Are they are talking about walking?
It is a small gallery, and looks empty as I wander in, rich purple fabric ruffling across the wall. I approach the desk where leaflets are spread, intending to take one and depart, in true guerrilla tourist fashion. I start to reach and then, like a scene from , a face pops up, jack-in-the-box-like. is a graphic designer and one of the directors of , the gallery I was in. is not tall and sitting behind the podium desk was completely invisible, as I guess I was, until she stood.
has taken the theme in a different direction, where multiple white threads, inspired by wool-wisps on barbed wire, stretch almost invisibly across the room, stretched tight in semi-geometric curves and lines, the ends scattered carelessly like wind-blown wool on the ground. Slight shadows play across the window light, making fresh lines on the wall.invites me to look around the second room of the gallery, where
The idea of the walk as a thread has been a recurring image, but whereas the lines of path and road are clear and permanent, the lines of the walker are ephemeral and passing like the shadows that play and fade. For a while the foot-trodden grass or sandy footprint lies testament to the steps, yet is soon blown in the wind or washed with the tide, leaving only half-remembered shapes in the mind.
talks of the walk like thread connecting the land, and the manipulated fabric both reminds me of the rugged tectonic-plate crumpled and ice-scoured that rises behind , but also of the way the threads of road and railway change the nature of distance in the land, just as the threads bring fabric closer. Once was an island, now sewn to the land through and ‘s bridges.
Latersays, "I can get to in four and half hours and in two, but it takes me five and half hours to get to , the same as ". The fast and the to shrink distance, crumpling the , yet limited eventually by the physical limitations of land, like fabric, although maybe also the political and economic limitations that say movement to is more important than movement within .
The mountain-fragmented topography of is the reason it took the so long to defeat, and never fully subjugate, the land, but also, together with the naturally fractious character of the , why it was so hard to unite the against the and invaders. The former is still evident today, no longer in terms of swords and horsemen, but in the permeation of and , where the mountain-backed fringes have been where and were preserved. The latter, the fragmentation of the , is still also sadly a problem, with the folk hardly, and often not, restraining their distrust of central administration in .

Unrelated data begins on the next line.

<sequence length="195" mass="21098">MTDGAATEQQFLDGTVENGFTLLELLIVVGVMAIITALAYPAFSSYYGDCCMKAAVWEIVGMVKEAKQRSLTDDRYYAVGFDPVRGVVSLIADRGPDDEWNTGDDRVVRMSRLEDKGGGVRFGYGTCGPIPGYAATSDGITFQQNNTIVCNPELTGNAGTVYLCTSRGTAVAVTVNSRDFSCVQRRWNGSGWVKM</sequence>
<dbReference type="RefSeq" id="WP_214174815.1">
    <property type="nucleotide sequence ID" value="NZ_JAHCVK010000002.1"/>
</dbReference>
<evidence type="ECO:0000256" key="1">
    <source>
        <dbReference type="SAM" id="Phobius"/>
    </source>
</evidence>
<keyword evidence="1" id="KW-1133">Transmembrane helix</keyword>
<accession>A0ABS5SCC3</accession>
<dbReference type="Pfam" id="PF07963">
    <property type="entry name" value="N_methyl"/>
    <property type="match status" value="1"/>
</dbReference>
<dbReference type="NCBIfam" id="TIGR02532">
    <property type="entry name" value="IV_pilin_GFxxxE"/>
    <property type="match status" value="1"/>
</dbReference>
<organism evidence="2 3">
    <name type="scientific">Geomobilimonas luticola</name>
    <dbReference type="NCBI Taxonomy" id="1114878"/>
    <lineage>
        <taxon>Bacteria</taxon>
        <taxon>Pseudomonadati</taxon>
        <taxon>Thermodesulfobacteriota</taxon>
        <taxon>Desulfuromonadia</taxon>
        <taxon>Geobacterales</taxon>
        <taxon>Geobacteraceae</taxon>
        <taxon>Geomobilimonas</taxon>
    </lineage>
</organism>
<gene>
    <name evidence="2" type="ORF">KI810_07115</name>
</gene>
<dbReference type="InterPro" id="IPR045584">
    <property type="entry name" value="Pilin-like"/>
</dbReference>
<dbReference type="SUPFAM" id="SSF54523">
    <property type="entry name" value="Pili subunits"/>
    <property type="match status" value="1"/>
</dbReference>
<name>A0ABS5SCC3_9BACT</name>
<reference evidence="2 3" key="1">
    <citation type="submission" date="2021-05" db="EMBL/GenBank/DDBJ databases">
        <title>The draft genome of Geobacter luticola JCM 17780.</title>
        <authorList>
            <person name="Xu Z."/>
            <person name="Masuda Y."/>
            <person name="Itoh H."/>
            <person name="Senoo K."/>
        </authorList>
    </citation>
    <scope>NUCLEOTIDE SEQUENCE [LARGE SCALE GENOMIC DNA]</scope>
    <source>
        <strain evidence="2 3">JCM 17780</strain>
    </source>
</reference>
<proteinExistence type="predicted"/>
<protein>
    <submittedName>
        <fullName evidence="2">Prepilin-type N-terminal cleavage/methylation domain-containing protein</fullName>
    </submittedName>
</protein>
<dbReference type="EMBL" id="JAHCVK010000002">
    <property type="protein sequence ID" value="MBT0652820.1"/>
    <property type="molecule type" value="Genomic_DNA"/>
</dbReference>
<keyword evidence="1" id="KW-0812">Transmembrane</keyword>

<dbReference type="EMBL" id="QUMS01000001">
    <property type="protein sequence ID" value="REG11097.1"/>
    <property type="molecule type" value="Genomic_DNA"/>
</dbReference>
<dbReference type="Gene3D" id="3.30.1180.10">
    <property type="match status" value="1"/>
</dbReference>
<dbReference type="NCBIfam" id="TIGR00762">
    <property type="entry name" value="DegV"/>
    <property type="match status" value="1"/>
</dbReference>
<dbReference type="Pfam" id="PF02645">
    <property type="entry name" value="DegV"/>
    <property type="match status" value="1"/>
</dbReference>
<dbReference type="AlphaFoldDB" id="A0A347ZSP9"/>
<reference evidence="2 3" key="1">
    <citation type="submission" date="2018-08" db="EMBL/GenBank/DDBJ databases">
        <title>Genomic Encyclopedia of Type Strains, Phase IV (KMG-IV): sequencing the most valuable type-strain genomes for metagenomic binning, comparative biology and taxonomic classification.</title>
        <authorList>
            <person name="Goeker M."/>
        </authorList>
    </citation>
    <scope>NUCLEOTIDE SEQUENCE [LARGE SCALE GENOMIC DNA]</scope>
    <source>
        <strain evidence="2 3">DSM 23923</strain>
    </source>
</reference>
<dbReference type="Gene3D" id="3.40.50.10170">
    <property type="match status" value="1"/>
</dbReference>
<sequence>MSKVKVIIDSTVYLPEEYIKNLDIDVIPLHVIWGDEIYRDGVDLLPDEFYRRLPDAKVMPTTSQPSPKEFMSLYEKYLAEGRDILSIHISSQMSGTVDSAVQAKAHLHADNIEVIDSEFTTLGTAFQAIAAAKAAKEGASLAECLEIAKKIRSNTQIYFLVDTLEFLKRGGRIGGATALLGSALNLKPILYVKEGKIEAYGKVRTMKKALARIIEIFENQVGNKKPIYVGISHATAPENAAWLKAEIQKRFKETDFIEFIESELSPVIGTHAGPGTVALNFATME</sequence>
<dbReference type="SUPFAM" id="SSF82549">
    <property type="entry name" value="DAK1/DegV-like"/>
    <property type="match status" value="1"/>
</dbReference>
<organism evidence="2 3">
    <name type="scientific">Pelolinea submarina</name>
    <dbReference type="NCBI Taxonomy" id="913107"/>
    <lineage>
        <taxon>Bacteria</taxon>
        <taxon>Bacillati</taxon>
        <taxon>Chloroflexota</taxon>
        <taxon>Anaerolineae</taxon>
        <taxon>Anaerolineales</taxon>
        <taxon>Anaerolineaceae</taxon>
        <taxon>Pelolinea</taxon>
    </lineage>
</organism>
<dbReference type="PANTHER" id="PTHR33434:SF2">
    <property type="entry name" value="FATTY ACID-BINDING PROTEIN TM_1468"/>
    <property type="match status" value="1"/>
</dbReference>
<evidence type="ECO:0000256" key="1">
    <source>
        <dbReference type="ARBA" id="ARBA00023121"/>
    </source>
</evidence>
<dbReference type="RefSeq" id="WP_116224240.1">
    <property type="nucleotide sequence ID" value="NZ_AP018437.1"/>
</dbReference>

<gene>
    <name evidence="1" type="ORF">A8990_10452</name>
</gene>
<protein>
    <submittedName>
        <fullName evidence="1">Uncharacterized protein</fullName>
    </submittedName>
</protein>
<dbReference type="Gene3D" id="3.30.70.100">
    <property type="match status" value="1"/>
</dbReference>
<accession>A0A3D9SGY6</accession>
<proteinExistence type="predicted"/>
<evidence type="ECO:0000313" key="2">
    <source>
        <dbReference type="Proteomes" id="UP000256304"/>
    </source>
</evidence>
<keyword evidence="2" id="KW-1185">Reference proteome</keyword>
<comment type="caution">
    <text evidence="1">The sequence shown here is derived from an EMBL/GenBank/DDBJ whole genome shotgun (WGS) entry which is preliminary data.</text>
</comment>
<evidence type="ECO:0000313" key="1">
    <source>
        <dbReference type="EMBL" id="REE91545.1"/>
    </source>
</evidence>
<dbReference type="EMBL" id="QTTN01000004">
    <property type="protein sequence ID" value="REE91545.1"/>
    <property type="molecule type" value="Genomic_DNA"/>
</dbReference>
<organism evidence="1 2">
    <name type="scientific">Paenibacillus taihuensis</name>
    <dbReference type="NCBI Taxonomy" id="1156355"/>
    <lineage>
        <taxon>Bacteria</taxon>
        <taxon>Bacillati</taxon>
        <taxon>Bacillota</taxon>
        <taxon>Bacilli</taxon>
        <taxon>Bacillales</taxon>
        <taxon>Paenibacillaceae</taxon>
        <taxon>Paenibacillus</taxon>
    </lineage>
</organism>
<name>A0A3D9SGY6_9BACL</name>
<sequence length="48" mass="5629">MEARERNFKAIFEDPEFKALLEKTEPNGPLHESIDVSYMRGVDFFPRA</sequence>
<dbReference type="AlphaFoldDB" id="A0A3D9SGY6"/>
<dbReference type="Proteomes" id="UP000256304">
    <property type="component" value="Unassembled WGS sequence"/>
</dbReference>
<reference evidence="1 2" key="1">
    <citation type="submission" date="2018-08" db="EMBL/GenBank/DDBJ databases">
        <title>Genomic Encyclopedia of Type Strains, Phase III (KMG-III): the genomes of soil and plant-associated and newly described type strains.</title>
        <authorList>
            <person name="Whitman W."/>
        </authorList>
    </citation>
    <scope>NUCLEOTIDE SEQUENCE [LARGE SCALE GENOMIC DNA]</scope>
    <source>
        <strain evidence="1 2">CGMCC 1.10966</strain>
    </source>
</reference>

takes me for a tour of , which is still ‘under construction’, half-painted stairways and boxes of sound insulation foam. It was formed in in the cellar of an estate agent, a space to nurture young artists who often feel isolated and far from the centres of culture. As recession hit, the estate agent needed the space, and so they found the current premises and are in the processes of making a space that includes exhibition space, an incubation area for graphic designers, a music practice, recording and media-editing suite, and a large space for workshops and additional exhibitions.
When we finish the tourintroduces me to , another friend of , and , who is a computer/technology person and, happily, knows and who I am visiting. I say ‘happily’, as my main contact with has been through and I find my phone number for him is wrong. marks on the map, and also gives me directions, which, like all directions in my head, instantly vaporise. After returning to once flummoxed, I eventually find , not helped by (i) my inability to recall directions, (ii) the versions of street names on the map are not the same as the ones used on street signs, and (iii) ‘s office does not say ‘ ‘, but simply ‘6’ (the number in the street) on frosted glass, "we don’t expect passing trade,”" explains.
create map-based tourist trails and other geographic systems, but most critically have created an infrastructure for the creation of these. In other words, this is a start-up with a big idea and real technology " and not based in a silicon cwm near the centres of power in , but in the forgotten corners of the .
divides his time between project management, chasing up potential customers, and smooching with the big-wigs of government in , but still does hands-on prototype tweaking and is clearly the core information architect. His house is largely his own design and his initial training was in urban planning; it is interesting how good design skills seem to be common whether technological or material.
And yet, with all this busyness, he is one of the most friendly and hospitable people I have ever met. We knew each other only throughcontact and when came to find me to chat in , and yet he invited me to stay at his house, fed me (very well, he is a great cook), helped me plan my onward journey, and on the day I left even made me sandwiches to help me on my way.
The day ended at 2am, afterand I had each nursed three glasses of and talked about everything from walking/cycling abrasion injuries to the local government that can afford to subsidise daily flights to , used mainly by political functionaries, but is closing village schools willy-nilly.